A Garden for the Sultan: Gardens and Flowers in the Ottoman Culture

A Garden for a Sultan, first published in Turkish in 2002, is a treat on several levels. Not surprisingly, given previous works by Nurhan Atasoy, it is beautifully produced and filled with wonderful and novel illustrations from Topkapı Palace in Istanbul and other collections in Turkey. They include textiles and ceramics, besides numerous paintings and drawings of flowers and gardens and ceremonies involving both. The book considers the classic Islamic idea of the garden and then discusses how it was developed in the context of the Ottoman court. Its social importance is considered, along with the significance of the flowers themselves, which were selectively bred from the 16th century, triggering a similar interest when they were imported to Europe. Descriptions from contemporary sources and from the numerous handbooks on favorite Ottoman flowers—tulips, hyacinths, narcissi, carnations and roses—are particularly valuable. The book will appeal to art lovers and social historians, as well as those interested in flowers, garden design and plant transmission.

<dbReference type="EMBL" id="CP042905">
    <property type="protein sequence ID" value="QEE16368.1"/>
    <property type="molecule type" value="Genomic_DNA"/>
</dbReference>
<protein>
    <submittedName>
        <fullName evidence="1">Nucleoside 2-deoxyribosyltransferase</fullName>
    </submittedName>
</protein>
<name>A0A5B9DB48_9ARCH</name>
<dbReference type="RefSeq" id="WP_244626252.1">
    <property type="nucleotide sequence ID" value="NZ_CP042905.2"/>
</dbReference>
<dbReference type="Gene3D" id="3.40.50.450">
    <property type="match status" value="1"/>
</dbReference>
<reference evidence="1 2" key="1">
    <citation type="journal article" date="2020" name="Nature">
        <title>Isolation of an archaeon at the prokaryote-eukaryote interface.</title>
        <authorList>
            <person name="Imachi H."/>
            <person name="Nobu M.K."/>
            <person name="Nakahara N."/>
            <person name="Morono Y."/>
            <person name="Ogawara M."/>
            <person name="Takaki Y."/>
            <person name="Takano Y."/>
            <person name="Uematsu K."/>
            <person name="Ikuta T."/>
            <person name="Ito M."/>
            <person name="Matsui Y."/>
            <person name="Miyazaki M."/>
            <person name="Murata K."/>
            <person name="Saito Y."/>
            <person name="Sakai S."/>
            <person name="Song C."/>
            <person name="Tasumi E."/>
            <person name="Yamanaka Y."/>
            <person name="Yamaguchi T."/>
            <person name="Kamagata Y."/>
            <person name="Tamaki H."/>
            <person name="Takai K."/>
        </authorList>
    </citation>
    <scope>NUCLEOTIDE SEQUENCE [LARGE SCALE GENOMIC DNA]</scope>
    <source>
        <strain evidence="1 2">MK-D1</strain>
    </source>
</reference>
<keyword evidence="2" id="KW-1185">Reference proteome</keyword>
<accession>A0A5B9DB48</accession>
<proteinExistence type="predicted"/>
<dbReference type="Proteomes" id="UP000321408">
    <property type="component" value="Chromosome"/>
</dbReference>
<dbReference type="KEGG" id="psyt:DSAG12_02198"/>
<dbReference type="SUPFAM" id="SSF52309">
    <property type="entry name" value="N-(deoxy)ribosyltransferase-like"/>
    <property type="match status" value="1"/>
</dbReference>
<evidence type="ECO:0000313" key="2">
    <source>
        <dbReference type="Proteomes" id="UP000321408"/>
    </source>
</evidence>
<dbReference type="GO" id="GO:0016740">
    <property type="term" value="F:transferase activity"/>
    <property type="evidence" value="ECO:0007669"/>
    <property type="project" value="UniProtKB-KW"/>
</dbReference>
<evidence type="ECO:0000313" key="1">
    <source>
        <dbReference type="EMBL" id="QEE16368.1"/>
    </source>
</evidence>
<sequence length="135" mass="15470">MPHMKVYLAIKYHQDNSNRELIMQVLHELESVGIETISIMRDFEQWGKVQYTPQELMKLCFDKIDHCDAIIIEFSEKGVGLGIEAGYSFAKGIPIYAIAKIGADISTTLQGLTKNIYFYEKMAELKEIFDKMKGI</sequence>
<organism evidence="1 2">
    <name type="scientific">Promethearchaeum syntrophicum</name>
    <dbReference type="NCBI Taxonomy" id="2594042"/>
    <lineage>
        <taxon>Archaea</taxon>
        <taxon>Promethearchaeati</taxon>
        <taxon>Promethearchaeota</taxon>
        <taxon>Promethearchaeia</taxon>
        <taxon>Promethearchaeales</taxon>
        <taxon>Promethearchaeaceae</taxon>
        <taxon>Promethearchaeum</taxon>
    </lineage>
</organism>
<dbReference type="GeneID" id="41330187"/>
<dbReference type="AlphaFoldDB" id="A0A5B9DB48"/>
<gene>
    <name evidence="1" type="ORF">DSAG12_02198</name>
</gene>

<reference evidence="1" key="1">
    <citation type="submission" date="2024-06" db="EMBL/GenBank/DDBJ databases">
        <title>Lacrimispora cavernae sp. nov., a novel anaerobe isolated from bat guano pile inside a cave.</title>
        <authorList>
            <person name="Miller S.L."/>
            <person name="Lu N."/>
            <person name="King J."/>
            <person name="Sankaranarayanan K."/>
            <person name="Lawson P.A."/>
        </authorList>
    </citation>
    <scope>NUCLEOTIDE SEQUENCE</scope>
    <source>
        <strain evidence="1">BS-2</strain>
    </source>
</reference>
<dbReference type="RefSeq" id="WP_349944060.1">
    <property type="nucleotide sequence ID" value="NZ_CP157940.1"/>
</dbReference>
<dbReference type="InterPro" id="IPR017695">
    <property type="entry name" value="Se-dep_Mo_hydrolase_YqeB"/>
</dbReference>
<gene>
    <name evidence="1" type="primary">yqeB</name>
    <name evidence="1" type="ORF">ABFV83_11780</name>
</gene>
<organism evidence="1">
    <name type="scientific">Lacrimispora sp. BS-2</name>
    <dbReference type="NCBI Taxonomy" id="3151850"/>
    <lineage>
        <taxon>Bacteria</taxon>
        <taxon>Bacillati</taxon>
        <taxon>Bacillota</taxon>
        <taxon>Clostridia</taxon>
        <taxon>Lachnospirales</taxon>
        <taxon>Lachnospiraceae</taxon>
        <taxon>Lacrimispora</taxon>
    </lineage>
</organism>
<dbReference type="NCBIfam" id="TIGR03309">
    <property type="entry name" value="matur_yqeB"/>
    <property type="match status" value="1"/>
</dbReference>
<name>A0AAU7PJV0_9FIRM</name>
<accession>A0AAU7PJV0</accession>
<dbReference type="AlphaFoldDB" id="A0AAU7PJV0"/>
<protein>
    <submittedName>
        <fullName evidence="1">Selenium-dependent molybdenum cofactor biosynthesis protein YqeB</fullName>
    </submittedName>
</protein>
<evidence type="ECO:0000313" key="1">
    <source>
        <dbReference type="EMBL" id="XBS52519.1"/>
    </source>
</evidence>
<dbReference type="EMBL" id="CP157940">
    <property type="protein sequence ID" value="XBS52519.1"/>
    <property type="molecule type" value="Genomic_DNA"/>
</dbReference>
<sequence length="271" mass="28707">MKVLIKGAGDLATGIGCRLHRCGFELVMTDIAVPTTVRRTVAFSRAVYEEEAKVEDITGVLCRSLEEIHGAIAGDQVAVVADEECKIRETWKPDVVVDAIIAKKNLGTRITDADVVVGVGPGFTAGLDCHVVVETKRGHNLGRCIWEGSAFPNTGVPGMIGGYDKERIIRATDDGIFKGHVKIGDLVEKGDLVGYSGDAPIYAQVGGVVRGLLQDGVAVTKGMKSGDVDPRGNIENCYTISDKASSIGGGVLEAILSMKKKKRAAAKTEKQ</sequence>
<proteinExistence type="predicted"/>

A Garden for the Sultan: Gardens and Flowers in the Ottoman Culture
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